3. I have a bit of route.switch experience, but not much with SIP gateways. Once we convert our network to SIp trunks I should get more experience with them

    I agree with your Layer3 switch and ASA information. In a scenerio for a completely private WAN network with distributed Subscribers throughout and site to site calling is G.711 since we have bandwidth can handle it without issues. Can these transcoding and conference bridge resources be offloaded to another site to avoid the useage of DSP's? As for a recommendation, I think it is not a good idea, but for a solution i'm trying to brainstorm my options.

    Thanks again for the information. This site has always been helpful. I noticed the CCNP Voice forum isn't as popular as it once was. Seems rather quiet around here.
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    #4
    I've had customers gateways just lock up on me with MGCP. It happens at least once a month since I've been doing voice, but thats spread across customers. You may have had the problem, but just rebooted the gateway instead of stopping and restarting MGCP. The concern is that if this happens with multiple gateways you have to drop all the calls. We had this happen on a gateway with 96 PRI's before. We had to shut all of them down and move the route groups to other gateways just so we could restart the MGCP process since we were a service provider we couldn't knock down that many calls.


    When you convert to SIP trunks you will be fine. Just play around with dial-peers and voice translation rules they aren't hard. Just new.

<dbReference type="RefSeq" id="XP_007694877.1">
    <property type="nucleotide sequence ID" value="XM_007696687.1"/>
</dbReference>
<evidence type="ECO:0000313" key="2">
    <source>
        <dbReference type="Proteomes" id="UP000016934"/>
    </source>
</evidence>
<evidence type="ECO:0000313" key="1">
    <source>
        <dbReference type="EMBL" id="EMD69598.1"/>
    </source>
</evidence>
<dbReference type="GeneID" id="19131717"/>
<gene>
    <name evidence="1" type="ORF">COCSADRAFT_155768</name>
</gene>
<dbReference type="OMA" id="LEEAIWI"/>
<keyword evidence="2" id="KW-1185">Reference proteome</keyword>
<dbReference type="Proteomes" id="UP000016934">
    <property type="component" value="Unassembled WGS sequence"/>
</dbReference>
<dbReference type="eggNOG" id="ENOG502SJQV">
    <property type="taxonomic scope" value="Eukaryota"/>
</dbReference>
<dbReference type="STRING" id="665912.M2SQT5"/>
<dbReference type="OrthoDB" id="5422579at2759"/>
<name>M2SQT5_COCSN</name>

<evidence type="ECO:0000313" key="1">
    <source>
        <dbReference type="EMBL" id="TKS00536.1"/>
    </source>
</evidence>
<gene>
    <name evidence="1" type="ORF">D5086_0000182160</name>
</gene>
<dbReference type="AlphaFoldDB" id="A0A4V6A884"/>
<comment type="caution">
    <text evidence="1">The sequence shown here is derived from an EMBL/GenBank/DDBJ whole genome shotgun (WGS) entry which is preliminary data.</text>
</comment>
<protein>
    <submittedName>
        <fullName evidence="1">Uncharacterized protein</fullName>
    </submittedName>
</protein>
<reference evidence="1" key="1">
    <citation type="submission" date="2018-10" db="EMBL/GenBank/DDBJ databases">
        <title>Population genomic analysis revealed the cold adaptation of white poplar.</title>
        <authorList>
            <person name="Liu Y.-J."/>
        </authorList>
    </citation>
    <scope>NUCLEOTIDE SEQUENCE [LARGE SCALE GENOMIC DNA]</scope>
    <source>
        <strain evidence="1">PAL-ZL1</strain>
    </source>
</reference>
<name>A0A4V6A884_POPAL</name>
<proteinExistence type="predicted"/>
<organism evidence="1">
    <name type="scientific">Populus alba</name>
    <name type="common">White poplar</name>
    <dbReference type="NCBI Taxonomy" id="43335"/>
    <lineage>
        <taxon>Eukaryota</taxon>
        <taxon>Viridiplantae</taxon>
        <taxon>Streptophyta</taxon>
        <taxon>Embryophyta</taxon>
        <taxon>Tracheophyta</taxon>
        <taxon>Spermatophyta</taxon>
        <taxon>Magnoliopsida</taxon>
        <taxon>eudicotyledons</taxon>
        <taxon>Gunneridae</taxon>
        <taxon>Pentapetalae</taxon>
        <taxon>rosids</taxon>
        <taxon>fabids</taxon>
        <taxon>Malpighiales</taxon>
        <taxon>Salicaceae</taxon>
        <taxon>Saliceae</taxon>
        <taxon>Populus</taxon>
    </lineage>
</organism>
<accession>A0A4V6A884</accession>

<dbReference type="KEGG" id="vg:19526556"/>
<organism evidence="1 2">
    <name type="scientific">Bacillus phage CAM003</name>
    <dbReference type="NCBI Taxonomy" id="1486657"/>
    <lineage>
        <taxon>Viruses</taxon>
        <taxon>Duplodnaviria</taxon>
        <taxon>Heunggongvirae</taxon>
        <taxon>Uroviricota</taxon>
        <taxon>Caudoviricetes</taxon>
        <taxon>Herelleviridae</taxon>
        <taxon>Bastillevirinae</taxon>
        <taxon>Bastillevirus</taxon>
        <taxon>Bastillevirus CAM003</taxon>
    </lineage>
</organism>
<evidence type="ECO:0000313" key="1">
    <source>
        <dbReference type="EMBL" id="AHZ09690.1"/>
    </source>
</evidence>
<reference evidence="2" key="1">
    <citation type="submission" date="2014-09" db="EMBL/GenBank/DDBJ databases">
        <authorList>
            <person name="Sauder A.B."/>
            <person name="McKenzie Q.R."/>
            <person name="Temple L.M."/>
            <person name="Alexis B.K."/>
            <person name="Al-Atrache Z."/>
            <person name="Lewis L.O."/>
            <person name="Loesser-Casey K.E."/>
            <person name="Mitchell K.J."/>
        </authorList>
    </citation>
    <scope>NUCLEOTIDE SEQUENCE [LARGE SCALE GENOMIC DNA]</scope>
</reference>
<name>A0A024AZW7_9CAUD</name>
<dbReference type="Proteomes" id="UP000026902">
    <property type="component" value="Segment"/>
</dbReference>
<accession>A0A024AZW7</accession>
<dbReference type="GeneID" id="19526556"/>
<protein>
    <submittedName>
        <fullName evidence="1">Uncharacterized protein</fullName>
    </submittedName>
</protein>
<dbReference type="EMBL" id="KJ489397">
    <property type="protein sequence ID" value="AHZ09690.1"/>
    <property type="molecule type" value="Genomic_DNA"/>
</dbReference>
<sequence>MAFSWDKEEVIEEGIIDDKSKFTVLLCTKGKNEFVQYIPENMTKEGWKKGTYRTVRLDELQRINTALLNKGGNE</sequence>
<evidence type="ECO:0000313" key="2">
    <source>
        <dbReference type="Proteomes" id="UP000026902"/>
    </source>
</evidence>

Last edited by shodown; 03-17-2014 at 04:02 PM.
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  6. Senior Member flipmad's Avatar
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    #5
    Thanks Shodown. I really appreciate the information. Hopefully I can start being more active myself
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    #6
    I can't add much as Shodown already provided an excellent summary. A little about the environment I run in a medium-large enterprise.

    SIP through a CUBE is the most flexible and cost effective design when aggregating call routing to the PSTN. It is my preferred method and always my go to if one of our two providers can get DIDs in the area required.

    H.323 for all PRI sites and SRST gateways. Slowly converting these to SIP but leaving at least a partial PRI or a POTS line active for SRST E.911 requirements. With critical sites dual WAN is in place with MPLS and IPSec GRE to multiple CUBE routers for a SIP trunk continuity. Local gateway PSTN access could probably be eliminated. The emergency requirement keeps it around for now.

    MGCP gateways no longer exist. Previous lead Voice guy had a few out there at larger PRI sites. All of those 28xx have been replaced with 29xx and converted to H.323 with router refresh. It is more complex to configure but it's more reliable, an open standard, and provides more flexibility.

    I welcome configuring dial-peers. Translation rules at the gateway are nearly eliminated when you go to an E.164 dial plan.